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Where I Come From / Tsibi Geva at the Herzliya Museum of Contemporary Art

The three components of Tsibi Geva’s large installation, which together make up a spectrum between painting and sculpture, collectively form a complete mental space. Their constituent elements are all founded on the visual and material index that Geva has formulated over five decades of artistic endeavor – keffiyehs, terrazzo floor tiles, lattices, blinds, walls of natural stone, car tires, sprayed graffiti, and more – and may be seen, by extension, as an artistic self-portrait. In Geva’s work, the collage is both a method and a value in its own right. It reflects his multilayered and simultaneous approach that combines the formal order of matter (the abstract qualities of its form in space) with the cultural order, thereby evoking multiple layers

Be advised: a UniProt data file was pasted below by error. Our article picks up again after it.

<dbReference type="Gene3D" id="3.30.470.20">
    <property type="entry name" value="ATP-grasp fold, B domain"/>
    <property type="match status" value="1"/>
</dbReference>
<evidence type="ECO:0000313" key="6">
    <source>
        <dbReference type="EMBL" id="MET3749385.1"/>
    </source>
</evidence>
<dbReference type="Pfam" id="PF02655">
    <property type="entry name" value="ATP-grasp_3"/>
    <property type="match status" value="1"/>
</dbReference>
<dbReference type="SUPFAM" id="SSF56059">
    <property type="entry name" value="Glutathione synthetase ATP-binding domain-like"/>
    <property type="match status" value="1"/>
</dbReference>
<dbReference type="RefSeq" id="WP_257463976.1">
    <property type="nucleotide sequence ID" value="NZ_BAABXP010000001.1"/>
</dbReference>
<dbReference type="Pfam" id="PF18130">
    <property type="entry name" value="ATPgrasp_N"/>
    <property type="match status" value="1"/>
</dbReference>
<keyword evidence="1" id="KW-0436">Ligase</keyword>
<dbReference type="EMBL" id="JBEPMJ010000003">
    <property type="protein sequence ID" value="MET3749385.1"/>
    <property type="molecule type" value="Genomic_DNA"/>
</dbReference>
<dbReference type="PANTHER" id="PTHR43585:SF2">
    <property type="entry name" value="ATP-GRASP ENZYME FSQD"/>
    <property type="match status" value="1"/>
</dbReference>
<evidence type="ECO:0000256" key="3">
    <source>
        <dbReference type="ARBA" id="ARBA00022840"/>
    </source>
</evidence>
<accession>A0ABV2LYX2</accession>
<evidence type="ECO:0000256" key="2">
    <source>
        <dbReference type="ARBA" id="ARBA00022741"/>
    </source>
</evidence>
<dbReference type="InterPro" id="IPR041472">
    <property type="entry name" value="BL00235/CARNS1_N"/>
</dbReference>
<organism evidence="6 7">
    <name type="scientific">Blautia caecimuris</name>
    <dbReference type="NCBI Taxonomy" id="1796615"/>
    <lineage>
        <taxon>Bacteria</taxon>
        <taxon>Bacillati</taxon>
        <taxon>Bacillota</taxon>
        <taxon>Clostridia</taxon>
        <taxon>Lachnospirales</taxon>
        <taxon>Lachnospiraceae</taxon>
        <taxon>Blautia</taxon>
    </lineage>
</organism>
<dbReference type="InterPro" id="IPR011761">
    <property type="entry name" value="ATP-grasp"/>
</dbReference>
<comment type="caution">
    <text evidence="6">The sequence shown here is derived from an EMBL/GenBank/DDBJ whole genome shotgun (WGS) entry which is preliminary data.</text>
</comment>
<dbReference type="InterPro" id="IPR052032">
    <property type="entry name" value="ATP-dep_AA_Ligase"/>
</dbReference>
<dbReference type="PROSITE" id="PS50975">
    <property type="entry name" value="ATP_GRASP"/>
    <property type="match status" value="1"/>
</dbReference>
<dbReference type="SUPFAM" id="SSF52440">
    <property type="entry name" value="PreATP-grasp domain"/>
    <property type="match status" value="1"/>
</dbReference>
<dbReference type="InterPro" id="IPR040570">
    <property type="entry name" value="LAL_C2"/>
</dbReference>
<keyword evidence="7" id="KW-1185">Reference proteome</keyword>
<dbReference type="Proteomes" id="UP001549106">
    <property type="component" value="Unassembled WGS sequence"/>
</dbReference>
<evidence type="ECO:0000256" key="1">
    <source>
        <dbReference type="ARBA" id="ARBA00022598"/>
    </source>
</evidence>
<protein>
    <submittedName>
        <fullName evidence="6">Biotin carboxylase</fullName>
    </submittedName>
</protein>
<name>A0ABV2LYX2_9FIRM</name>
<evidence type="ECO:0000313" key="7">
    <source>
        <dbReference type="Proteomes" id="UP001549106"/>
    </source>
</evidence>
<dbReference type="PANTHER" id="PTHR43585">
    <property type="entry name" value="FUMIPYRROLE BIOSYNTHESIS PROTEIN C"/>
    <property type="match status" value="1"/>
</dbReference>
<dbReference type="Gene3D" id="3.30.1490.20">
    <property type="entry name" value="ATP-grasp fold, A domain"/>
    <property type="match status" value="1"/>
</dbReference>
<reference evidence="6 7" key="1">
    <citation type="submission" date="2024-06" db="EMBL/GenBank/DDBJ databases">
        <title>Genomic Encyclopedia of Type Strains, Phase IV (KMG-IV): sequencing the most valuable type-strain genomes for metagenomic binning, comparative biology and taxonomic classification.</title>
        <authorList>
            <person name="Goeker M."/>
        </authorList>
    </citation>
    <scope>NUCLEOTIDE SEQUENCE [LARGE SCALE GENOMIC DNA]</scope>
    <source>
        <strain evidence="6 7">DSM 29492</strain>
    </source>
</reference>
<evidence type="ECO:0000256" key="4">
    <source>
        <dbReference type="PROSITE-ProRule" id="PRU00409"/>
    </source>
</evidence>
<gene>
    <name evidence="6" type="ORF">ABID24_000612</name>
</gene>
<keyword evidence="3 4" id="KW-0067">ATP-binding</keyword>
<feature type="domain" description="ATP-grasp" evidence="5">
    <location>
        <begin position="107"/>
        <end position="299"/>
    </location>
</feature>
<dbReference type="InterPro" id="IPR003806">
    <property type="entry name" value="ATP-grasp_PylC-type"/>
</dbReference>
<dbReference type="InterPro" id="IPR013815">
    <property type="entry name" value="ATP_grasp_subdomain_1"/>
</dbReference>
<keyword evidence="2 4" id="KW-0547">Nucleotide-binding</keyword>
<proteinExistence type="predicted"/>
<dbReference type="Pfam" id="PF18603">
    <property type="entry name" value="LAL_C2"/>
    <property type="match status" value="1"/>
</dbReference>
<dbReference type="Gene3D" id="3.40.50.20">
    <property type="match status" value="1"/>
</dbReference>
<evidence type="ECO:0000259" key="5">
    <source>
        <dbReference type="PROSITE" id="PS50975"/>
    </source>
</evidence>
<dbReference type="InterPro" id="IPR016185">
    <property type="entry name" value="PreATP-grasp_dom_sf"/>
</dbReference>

related to the history of art, life in Israel, the cultures of the East and West, politics, society, and the artist’s personal life story. Geva's work often contains references to “vernacular architecture” – namely, architecture without architects, which grows at a given location over a period of centuries, from the local materials and its climatic and cultural needs. He recounts, “I grew up as a son of a Modernist architect, a strict aestheticist in the Bauhaus tradition, and for many years I was unaware of what that had wrought within me. Today I understand, and seek to investigate precisely what my father hated, rejected outright, and continually fought against: imperfection, aesthetic and cultural improvisation, eclecticism, political and social chaos. Today, I am drawn to the unwanted castoffs that are thrown away, like waste or as anthropological findings, and work within them.”

Curator: Aya Lurie Read more

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